After 13 years in academia, where she earned a doctorate in comparative literature from the University of Oregon, Andrea Gilroy’s career path took a turn. Playing off her doctoral dissertation in comics history and identity, she decided to start a bookstore in downtown Eugene specializing in comics, graphic novels and other comics-related publications. Her shop, Books With Pictures, opened in what turned out to be a momentous time in our history: March 2020.
Books with Pictures
You might think opening a new retail business on the cusp of the worldwide pandemic and its ensuing economic disruption isn’t a recipe for success, especially for someone who had never run a retail business before. But through perseverance, creativity and offering a unique niche that she calls “comics for everyone,” Gilroy is still in business. Books With Pictures survived the worst of the pandemic and is turning into a profitable endeavor.
“It’s really humbling to be where we are now,” she says. “We’re doing well.”
Gilroy is just one of many locally owned businesses and entertainment venues in downtown Eugene that have had similar–but not identical–experiences during the past two years. These entrepreneurs have shown the perseverance, optimism and entrepreneurial spirit that have made downtown the historic, economic and social heart of Eugene.
“The resiliency we’ve seen in the business community downtown is quite remarkable,” says Eric Brown, downtown manager for the city of Eugene. “It’s really been encouraging,” Brown adds that a half-dozen new small businesses have opened downtown since the pandemic started, and there’s more residential housing planned or under way that “should help activate our public spaces and benefit merchants, restaurants, bars and entertainment venues. Entrepreneurs continue to choose to locate downtown.”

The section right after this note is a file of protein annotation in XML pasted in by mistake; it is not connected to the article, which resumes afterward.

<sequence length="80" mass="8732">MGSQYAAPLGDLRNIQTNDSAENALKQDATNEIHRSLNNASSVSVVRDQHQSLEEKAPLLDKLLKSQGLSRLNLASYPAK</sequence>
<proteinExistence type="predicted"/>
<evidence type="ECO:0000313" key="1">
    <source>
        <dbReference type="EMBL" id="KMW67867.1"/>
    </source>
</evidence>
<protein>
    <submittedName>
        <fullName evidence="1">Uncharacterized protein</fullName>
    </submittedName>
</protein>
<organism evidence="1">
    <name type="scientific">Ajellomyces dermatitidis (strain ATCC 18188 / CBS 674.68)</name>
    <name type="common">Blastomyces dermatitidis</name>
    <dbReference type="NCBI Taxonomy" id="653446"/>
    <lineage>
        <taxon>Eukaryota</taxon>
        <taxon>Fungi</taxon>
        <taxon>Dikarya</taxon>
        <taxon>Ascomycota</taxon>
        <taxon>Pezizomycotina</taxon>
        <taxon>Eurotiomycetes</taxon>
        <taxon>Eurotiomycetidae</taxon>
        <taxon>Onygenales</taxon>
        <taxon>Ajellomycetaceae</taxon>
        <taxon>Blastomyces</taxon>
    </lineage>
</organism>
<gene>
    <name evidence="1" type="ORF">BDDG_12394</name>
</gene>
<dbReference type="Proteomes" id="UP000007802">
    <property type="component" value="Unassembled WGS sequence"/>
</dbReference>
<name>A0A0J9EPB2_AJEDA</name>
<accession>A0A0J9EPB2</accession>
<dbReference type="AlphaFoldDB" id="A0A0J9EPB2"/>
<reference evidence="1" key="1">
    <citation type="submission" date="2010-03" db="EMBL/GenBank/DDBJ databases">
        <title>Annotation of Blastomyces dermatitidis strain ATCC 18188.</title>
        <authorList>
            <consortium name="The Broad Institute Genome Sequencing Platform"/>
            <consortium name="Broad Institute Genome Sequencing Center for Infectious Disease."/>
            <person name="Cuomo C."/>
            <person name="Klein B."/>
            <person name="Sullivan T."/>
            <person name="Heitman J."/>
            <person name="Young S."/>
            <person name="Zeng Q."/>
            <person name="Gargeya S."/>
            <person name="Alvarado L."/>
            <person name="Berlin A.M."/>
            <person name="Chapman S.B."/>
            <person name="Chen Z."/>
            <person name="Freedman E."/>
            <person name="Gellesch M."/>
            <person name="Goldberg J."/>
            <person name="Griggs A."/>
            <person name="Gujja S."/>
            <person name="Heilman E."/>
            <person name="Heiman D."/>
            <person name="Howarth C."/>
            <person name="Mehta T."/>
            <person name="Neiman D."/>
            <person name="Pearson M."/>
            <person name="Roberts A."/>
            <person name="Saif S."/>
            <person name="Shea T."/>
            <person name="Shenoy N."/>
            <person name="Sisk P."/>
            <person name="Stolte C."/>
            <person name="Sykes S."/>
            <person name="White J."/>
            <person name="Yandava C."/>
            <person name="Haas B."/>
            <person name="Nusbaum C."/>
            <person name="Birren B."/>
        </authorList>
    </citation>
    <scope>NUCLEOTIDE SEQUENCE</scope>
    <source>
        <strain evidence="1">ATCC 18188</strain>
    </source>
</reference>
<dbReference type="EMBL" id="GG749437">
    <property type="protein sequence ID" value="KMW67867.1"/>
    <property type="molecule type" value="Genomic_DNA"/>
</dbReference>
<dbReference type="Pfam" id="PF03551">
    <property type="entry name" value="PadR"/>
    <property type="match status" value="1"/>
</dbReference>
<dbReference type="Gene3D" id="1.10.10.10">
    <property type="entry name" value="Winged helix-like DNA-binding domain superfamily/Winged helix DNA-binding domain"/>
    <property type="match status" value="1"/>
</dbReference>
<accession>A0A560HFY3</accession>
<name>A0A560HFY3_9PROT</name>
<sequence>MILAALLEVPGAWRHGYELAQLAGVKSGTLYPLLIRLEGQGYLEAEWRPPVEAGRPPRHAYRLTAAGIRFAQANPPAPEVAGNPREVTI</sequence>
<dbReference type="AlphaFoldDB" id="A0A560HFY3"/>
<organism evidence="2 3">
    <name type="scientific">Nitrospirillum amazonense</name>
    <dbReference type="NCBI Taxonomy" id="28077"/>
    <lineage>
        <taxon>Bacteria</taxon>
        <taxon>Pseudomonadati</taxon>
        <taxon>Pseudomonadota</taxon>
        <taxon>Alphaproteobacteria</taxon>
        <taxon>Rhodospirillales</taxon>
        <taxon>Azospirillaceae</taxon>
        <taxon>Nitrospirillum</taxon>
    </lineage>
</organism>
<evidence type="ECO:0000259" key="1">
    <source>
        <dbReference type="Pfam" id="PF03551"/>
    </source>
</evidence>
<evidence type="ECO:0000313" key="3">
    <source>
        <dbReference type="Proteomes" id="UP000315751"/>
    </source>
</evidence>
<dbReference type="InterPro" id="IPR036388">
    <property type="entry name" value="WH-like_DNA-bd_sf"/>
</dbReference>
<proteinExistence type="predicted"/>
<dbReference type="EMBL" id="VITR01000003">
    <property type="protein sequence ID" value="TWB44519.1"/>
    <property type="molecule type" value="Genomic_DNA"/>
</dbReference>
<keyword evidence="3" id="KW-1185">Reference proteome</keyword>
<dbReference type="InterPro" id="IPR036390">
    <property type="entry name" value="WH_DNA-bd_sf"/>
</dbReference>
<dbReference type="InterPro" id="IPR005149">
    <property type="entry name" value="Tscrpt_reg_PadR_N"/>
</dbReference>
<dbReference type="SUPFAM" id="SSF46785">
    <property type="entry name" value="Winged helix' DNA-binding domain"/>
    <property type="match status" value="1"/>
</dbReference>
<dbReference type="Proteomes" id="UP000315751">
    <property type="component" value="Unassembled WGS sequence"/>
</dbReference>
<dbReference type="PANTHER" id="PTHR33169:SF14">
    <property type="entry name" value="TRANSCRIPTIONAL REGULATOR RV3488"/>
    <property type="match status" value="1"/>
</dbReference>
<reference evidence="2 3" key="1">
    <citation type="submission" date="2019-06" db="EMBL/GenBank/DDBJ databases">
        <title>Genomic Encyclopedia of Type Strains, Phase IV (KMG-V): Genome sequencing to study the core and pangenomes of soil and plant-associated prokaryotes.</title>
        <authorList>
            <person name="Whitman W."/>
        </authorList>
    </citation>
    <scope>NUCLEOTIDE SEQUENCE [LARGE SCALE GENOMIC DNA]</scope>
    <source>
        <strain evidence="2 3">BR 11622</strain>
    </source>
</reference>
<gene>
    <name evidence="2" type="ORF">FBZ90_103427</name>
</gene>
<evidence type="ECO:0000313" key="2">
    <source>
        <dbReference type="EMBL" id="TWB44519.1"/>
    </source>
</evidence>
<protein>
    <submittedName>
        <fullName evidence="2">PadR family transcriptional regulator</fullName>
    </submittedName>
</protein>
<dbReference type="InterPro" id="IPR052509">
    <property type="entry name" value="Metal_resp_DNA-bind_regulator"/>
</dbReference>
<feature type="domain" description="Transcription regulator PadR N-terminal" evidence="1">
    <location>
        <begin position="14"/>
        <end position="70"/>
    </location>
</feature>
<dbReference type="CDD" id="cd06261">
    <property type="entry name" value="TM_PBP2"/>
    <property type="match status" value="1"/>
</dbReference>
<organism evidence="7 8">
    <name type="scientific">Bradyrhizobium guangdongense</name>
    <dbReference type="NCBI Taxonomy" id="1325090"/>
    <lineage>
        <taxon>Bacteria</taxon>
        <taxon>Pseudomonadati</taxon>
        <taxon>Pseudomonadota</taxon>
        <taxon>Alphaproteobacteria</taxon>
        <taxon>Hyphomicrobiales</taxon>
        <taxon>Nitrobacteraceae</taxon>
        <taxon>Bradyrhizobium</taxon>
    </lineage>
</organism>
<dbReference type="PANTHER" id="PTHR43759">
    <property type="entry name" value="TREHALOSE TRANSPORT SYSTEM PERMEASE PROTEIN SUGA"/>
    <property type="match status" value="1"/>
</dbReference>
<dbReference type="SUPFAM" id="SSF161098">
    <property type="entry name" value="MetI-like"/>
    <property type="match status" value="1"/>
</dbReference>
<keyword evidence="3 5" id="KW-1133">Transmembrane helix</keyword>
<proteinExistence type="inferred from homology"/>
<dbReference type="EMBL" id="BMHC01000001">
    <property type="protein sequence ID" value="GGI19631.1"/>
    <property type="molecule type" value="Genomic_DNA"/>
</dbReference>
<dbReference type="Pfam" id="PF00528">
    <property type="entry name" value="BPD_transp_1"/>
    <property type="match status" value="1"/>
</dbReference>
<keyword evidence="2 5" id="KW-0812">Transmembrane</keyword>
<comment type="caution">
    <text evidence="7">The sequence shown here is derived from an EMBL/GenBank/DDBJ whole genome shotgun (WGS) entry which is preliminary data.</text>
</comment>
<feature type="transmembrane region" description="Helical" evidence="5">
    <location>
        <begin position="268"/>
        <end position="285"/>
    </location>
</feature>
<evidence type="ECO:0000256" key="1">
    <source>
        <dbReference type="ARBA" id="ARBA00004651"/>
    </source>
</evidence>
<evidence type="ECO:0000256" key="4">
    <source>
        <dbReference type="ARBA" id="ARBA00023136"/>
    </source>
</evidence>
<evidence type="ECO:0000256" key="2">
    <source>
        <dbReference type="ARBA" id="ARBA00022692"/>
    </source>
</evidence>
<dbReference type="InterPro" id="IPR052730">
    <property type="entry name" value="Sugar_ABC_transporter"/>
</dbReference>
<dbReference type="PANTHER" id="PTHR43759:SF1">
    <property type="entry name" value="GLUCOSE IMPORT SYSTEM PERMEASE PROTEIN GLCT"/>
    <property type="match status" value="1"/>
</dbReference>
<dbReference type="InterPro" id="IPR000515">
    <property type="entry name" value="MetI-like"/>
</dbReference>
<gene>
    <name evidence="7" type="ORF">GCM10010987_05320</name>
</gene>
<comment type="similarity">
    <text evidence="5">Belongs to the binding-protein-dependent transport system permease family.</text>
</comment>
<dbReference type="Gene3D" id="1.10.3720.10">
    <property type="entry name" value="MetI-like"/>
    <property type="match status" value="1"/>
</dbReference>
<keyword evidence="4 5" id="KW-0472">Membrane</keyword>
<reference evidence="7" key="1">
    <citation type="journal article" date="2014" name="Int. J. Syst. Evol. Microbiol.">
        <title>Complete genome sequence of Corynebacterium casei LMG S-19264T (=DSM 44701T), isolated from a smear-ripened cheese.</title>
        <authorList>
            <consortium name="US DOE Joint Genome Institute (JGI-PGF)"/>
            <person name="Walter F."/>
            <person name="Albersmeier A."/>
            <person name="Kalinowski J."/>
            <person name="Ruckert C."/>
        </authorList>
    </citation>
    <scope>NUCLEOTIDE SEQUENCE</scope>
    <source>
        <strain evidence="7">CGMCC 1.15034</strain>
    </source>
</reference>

How are some other downtown businesses and entertainment venues faring today? We briefly look at three others in addition to Gilroy’s bookstore, as they navigate emerging coronavirus variants, long-running challenges related to homelessness, and continued economic uncertainty. Each of them shares the community vision of making downtown a more vibrant and attractive place to visit, live, and work.
The 65-year-old firm in 2011 became the first tenant in the renovated, five-story Commerce Center building at Broadway and Willamette. That was intentional, says Kari Turner, one of PIVOT Architecture’s principals, because of the company’s commitment to creating a strong downtown core.
“We are committed to downtown,” she says. “We want to see downtown thrive, so we felt that we had an obligation to help do that.”
PIVOT co-principal Toby Barwood echoes that commitment. “We’re in the business of place-making, and we want to be a part of remaking downtown Eugene. We want to help shape downtown again,” he says. Locating downtown also makes it easier for the sustainability-oriented firm’s 30 employees to bike, walk, or use the bus to get to and from work.
Both Barwood and Turner are optimistic about downtown and its future. Turner believes that generating more workers and residents downtown will, in turn, reduce the number of unhoused people who sleep and hang out in public spaces downtown. She points to the city of Eugene’s outdoor-dining “Streatery” project on Broadway during the pandemic as an example of that.
Barwood says downtown’s current state is part of an ebb and flow that most communities go through, starting with creation of the ill-fated pedestrian-only mall a half-century ago. “Since then, downtown has gone in waves,” he says. “Today, downtown is struggling a bit,” but he believes it is “full of great ideas,” energy, and potential.